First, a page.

5 Ways to End Famine

According to the UN, famine occurs when there is “a severe lack of food access for a large population” that causes more than 30 percent of the population to suffer from malnutrition and two people per 10,000 people to die each day. Though many organizations attempt to solve famine crises with emergency resources alone, these resources address the immediate causes of famine instead of the underlying factors that prolong and exacerbate it. Listed below are five ways to end famine that go beyond emergency relief to offer long-term solutions.

1. Promote democracy.

Harvard economist Amartya Sen remarked that “No famine has ever taken place in the history of the world in a functioning democracy.” While no country is immune to natural catastrophes that hinder agriculture, countries with stable democracies can better combat the conditions that lead to famine. People can promote democratization by stressing the importance of foreign aid and development assistance to legislators. Democracy may not fill stomachs, but it does help to manage the resources needed to do so.

2. Send funds instead of food.

Amartya Sen also pointed out that a “shortage of purchasing power” rather than a shortage of food itself causes famines. Though emergency food and water supplies can sustain populations during severe famines, such resources do not prevent future famines. By sending funds instead of food, donor countries can avoid procedural delays and ensure that starving people can afford the food they need to survive.

3. Connect farmers to markets.

Organizations such as the UN’s World Food Programme (WFP) provide smallholder farmers with the opportunity to sell their crops to reliable buyers, providing them with steady capital. The WFP also teaches farmers sustainable practices that increase the value of their crops and boost national food security over time. Connecting farmers to markets directly reduces poverty and gives farmers the income necessary to purchase their own food.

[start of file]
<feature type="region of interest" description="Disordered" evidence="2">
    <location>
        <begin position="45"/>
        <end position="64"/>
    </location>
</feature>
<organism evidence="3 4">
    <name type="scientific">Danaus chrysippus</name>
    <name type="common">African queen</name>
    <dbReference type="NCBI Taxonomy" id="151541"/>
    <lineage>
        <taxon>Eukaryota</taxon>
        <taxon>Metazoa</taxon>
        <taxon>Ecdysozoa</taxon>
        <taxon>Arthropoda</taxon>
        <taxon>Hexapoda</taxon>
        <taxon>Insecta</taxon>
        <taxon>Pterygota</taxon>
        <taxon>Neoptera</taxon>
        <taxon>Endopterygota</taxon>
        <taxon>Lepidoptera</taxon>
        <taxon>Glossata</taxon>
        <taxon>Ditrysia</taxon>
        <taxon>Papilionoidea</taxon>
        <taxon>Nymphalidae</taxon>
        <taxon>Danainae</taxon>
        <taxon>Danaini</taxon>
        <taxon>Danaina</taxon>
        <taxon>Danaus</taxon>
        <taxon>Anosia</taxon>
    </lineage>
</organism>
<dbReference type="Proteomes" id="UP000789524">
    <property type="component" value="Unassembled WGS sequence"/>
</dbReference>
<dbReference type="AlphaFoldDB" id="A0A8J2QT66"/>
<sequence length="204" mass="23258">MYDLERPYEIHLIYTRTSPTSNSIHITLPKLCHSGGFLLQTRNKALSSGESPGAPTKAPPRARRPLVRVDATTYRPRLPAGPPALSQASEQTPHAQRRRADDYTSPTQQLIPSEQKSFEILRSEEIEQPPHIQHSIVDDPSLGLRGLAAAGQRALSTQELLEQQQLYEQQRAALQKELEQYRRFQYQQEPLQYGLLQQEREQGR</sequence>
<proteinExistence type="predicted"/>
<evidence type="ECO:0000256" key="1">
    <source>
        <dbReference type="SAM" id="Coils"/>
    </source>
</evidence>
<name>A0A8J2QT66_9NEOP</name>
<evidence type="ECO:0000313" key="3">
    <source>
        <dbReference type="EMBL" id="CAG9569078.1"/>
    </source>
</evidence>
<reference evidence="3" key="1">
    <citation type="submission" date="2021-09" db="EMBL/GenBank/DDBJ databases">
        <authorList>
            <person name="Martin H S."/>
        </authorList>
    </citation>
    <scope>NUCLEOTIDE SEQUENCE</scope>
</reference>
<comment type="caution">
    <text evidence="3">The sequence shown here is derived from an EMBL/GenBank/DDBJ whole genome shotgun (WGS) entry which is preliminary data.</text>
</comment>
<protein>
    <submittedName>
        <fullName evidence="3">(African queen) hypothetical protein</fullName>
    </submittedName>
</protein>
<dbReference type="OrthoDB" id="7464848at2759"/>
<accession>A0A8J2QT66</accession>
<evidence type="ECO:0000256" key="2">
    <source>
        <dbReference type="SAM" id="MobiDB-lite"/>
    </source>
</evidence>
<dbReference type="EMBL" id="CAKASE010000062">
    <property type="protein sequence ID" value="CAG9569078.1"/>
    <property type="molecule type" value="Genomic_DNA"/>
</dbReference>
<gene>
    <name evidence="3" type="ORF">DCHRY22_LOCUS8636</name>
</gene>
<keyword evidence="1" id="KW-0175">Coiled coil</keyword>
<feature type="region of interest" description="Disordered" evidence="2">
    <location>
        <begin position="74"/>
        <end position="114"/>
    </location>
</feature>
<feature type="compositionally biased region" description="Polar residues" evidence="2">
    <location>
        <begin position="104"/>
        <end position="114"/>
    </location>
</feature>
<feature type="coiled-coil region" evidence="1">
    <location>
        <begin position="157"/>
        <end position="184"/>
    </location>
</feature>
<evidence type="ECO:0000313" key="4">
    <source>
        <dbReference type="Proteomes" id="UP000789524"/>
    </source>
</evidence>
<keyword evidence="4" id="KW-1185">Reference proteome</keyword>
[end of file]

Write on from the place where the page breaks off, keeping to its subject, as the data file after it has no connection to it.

4. Empower women.

While women produce roughly half of the world’s food supply, they are often the first to go hungry in a household. Educating women lowers rates of unplanned pregnancy significantly, decreasing the average number of children a woman must feed and reducing poverty.

5. Spread awareness.

The aforementioned strategies can solve the structural problems that lead to famine, but resources are needed to implement these strategies. Ordinary people can help to end famine simply by spreading awareness and contacting their friends, families, and legislators. Such awareness can put pressure on legislators to implement programs that combat famine.

Katie Bandera

Sources: Forbes, World Food Program, End Famine
Photo: BWG